Tuesday, November 09, 2004

November 9th, 1989

A few weeks ago I visited a colleague in his class to speak (together with another colleague) about life in a communist country. Before we started our talk the students and I watched a movie about Ceaucescu and the Rumanian revolution of 1989. In this movie we also saw coverage from November 9th, 1989 - the day the wall came down. It sent a shiver up my spine. I still remember that day and the following day well.

November 9th, 1989 I was a teenager in Leipzig/ East Germany. I was 13 years old and my parents were in the middle of their rather ugly divorce.
November 9th was a Friday (if I remember correctly). It was a friend's birthday. So we had a great party. Played and laughed, had nice food. The friend lived in the same house as we did, just a floor above us. At 9pm the party was over and my sister and I went home. We saw mom in front of the TV looking at the pictures with disbelief. The wall was open. People could freely go to West Berlin. People could travel to West Germany. We thought, this is not gonna last, this is just gonna be for the weekend, then they close the wall again.
The 10th of November was spent entirely in front of the TV. Seeing the kilometers of Trabis and Wartburgs rolling West, people dancing on the wall. It seemed surreal. We were in disbelief and excited at the same time. Would we be able to go to West Berlin or West Germany ourselves?
The wall stayed open. Not just that weekend. It stayed open the week after, and the month after and the years after. The weeks after were characterized by reports of people traveling to the West, very crowded trains. We too went to West Berlin. Must have been late November or early December that we went. Mom, Grandma, my sister and me. The train was packed. It took forever to get to Berlin. And then we arrived, crossed over to West Berlin without anyone stopping us. We drove with one of the double decker busses through West Berlin to a place where we could get the "Begruessungsgeld" - 100DM given to every East German that arrived for the first time in the West. I think we stood in line for this for hours (but then again a kid's perception of time is always different). My sister and I did not like standing in line and were running around a bit, seeing the fruits the stores sold. I remember after we got the money, we went shopping. We did not buy much. We bought some fruit and I remember we bought an umbrella for my mom. The rest we saved. We spent it the next March for a real trip to the West - not to West Germany, but to Paris. Paris for a day. For a cold and rainy day in March.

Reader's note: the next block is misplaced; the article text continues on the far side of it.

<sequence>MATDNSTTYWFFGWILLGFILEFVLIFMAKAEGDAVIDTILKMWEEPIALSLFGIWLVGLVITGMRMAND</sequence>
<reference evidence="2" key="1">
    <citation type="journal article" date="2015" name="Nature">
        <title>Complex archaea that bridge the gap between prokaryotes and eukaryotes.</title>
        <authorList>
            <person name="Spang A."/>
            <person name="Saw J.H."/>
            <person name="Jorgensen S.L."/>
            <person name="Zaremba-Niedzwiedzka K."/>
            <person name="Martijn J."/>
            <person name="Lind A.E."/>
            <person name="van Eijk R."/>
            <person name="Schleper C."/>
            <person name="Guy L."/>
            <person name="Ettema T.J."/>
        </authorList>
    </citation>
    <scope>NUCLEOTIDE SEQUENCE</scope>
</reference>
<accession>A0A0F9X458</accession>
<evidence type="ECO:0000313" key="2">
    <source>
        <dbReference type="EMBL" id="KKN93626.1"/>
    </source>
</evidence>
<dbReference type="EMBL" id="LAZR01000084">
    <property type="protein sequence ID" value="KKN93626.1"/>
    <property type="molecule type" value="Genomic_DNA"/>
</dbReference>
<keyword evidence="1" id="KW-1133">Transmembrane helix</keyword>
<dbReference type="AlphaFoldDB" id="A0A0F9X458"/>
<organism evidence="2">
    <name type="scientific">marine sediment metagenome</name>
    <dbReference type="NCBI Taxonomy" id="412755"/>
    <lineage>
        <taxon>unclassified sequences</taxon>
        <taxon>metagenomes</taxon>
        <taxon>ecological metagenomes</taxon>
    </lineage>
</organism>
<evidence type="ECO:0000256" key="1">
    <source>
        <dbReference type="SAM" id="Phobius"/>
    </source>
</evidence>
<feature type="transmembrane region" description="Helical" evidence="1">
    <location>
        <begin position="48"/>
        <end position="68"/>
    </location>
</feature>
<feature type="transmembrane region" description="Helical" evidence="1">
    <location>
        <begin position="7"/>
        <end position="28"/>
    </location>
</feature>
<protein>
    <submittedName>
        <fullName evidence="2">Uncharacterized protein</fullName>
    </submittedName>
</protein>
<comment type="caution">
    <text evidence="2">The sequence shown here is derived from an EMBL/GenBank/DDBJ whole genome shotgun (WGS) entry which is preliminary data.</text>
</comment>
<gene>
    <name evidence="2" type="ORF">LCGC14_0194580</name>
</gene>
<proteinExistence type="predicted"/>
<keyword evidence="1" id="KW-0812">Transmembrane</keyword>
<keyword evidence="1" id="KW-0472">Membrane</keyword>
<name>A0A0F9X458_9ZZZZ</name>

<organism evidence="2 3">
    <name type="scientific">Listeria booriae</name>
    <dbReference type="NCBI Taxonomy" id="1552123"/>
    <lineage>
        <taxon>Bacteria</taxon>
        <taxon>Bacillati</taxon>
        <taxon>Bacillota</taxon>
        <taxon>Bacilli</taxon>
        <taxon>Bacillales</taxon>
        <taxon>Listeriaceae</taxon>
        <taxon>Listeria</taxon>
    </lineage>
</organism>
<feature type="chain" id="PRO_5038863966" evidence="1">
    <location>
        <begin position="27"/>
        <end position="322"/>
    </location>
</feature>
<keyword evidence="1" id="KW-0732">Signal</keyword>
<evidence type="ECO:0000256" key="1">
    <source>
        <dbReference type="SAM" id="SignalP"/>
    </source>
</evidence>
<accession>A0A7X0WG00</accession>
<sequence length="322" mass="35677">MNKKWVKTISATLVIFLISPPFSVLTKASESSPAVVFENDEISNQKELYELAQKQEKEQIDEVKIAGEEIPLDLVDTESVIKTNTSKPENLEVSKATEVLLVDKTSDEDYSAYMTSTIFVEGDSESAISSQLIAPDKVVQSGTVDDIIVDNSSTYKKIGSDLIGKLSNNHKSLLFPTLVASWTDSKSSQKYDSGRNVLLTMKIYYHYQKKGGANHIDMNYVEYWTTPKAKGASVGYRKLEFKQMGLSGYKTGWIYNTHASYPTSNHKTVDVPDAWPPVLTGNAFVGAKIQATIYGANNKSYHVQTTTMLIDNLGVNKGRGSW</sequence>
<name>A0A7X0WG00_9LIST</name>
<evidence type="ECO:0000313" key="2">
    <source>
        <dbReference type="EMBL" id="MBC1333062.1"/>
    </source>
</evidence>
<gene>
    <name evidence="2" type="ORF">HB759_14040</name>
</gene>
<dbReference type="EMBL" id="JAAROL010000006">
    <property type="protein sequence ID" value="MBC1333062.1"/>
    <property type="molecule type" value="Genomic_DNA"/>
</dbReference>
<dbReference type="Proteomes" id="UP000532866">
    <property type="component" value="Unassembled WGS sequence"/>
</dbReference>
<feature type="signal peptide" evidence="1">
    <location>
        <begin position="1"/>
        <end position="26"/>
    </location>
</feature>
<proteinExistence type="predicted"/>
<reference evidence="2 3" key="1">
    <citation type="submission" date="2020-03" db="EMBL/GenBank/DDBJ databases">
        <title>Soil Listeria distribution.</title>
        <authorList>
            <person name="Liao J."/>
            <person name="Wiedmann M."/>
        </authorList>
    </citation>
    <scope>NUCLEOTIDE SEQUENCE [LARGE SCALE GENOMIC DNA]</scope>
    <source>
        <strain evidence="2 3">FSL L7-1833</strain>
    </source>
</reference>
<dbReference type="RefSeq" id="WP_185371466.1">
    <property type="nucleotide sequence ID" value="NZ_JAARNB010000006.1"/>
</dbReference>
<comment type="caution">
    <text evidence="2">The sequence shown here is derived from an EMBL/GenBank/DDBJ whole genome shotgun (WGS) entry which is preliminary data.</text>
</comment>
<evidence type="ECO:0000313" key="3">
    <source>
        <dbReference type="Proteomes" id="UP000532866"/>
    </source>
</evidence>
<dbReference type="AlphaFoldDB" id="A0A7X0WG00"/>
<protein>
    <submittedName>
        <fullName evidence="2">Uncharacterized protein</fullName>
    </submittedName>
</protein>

I remember I wasn't truly impressed with either of the two "Western" places we went to first: West Berlin and Paris did not impress me much. But I liked it when we traveled to Bavaria and to visit relatives in Lower Saxony in 1990.

To be given the chance to travel around was for me the most significant gain from the fall of the wall. And of course, with the opening of the wall and unification of Germany we got better produce - more fruit, a better selection of groceries. As a kid of course, I never realized any restrictions on freedom of expression. I think this is why the freedom to travel was one of the greatest accomplishments to me from that time. I really appreciated it when I went on a school exchange to Sweden in 1993 and was in disbelief when I got on a plane to "move" to the US in 1999. Who would have thought that all this would happen when we watched the wall come down November 9th, 1989?

PS: You want to read more personal accounts of this day look here and if you are able to read German definitely look here.


Miguel A. Buitrago said...

That must have been some experience. When I hear accounts of my in-laws and the whole family, I am always marvelled at the intensity of that experience.

Of course, I had the opportunity of re-living it many times. Not only through the numerous accounts of my in-laws' family and my wife's, but also live, visiting all the places where they went.

They live in a small town, very near the former border. It's called Salzwedel. During one of our traditional bike tours in the sorrounding areas, we visited the area of the former border. I got to hear first accounts of what happened. How long was the line of Trabis. What some of the drivers were doing. I also got to hear stories about the begrüßungsgeld. How they got it and what they did with it. For me it ended up being like a movie.

I always enjoy your stories.

Anonymous said...

It's amazing how our lives were different, although we lived under the "same" regimes. I don't really remember what was so different when the communist regime fell in Slovenia. Even before that we had first election in Yugoslavia choosing a member of Yugoslav presidency. There was no shortages of Western pop culture. No shortages in food, unless you think of Twix and Mars chocolates. We traveled. For a 16-year-old there wasn't much change at the beginning, save 10-day-war. Hmm, N.

David said...

I am interested in finding works of fiction about 'Die Wende'. One novel about that period written from the East German perspective is NovemberMaerchen:Keine bleibende Stadt, by Otto Emersleben. FOr a short review of this book go here. If you know of any other, please post them. Thanks!

mcentellas said...

That's a really interesting story, and you should write more about it sometme. Such dramatic changes at a young age often give a much different perspective than they do to "adults".

EuroYank said...

Wilkommen in USA from a German-American Now in Luxembourg.Just discovered your blog ... sehr intressant ... muss es mal gut forschen